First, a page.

Only a few days ago the European Commission presented a draft for an act defining the specific parameters of the Fair Use Policy that will prevent abusive usage when the abolition of Roaming commences next June 15th.
One of the main proposals covered by the act was related to the duration of the “Roam Like At Home” (RLAH) tariff. As it happens, this proposal turned out to be very controversial. The proposal suggested that customers should have been able to roam at domestic prices, and therefore take advantage of the RLAH agreement, for a maximum of 30 consecutive days – and for a total of 90 throughout the year. European Commission head Jean-Claude Juncker on Friday ordered officials to draw up new plans for the EU’s landmark free mobile phone roaming policy after it ran into fierce criticism. Consumer Groups said that the policy would unfairly penalise pensioners who spend long spells abroad.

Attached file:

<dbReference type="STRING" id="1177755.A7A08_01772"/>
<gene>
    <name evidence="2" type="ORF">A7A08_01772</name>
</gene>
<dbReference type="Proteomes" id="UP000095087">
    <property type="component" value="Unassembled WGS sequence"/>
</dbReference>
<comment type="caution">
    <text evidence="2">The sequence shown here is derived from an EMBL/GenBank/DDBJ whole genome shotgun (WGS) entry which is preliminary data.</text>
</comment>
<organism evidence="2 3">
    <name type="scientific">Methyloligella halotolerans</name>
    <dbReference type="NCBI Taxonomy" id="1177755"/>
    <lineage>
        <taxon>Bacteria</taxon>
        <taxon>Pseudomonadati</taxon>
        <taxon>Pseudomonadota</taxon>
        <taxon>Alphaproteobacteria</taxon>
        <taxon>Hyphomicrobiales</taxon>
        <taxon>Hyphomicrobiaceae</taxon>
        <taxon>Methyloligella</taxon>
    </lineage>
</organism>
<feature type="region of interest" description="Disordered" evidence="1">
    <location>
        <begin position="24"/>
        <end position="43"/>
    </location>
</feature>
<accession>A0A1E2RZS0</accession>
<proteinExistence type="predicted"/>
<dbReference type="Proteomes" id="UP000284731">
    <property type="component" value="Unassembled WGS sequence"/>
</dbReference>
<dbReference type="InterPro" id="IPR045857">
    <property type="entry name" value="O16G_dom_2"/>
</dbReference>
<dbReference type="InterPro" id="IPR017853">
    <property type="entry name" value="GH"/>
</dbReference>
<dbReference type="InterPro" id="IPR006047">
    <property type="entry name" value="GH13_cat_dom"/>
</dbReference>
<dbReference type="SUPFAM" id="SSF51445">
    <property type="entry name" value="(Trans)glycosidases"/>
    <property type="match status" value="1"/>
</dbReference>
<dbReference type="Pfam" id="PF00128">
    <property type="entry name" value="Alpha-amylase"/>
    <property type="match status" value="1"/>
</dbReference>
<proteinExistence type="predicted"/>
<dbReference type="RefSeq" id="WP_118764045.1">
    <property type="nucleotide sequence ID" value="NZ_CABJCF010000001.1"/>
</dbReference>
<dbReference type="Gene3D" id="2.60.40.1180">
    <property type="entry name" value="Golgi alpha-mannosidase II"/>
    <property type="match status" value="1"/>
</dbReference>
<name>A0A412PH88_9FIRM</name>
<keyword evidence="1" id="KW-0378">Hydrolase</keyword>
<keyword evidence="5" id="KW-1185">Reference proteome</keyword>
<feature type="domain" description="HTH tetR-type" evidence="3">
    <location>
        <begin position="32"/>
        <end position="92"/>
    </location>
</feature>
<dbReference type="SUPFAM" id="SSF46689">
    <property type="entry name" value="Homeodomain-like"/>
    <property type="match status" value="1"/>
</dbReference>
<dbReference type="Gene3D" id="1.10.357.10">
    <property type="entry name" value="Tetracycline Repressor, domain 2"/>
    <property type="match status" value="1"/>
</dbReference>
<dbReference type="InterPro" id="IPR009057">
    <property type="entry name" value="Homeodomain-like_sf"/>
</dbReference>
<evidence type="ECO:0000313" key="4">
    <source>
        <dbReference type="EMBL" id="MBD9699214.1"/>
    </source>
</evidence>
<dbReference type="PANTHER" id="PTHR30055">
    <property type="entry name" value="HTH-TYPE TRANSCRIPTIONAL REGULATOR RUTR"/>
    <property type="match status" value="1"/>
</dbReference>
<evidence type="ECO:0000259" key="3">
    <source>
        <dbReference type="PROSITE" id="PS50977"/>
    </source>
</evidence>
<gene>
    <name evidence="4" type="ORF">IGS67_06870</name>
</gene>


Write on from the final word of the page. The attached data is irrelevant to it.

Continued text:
“In light of the initial feedback received, President Juncker has instructed the services to withdraw that text and to work on a new proposal,”
said a Commission statement.
“As we have promised, roaming charges will disappear. Nothing changes there,”
it said, downplaying the importance of the apparent U-turn on one of the Commission’s most high profile priorities.
EU Commissioner for the Digital Single Market Andrus Ansip described the end of roaming fees
“as one of the best achievements of the European Union in the last few years. “
As for the 90-day limit, that was needed to “strike the right balance” between consumers and companies so as to ensure continued investment, Ansip said when announcing the plans Wednesday.
The Commission will now come up with a new version of the rules, which could see the 90-day cap extended – or scrapped all together.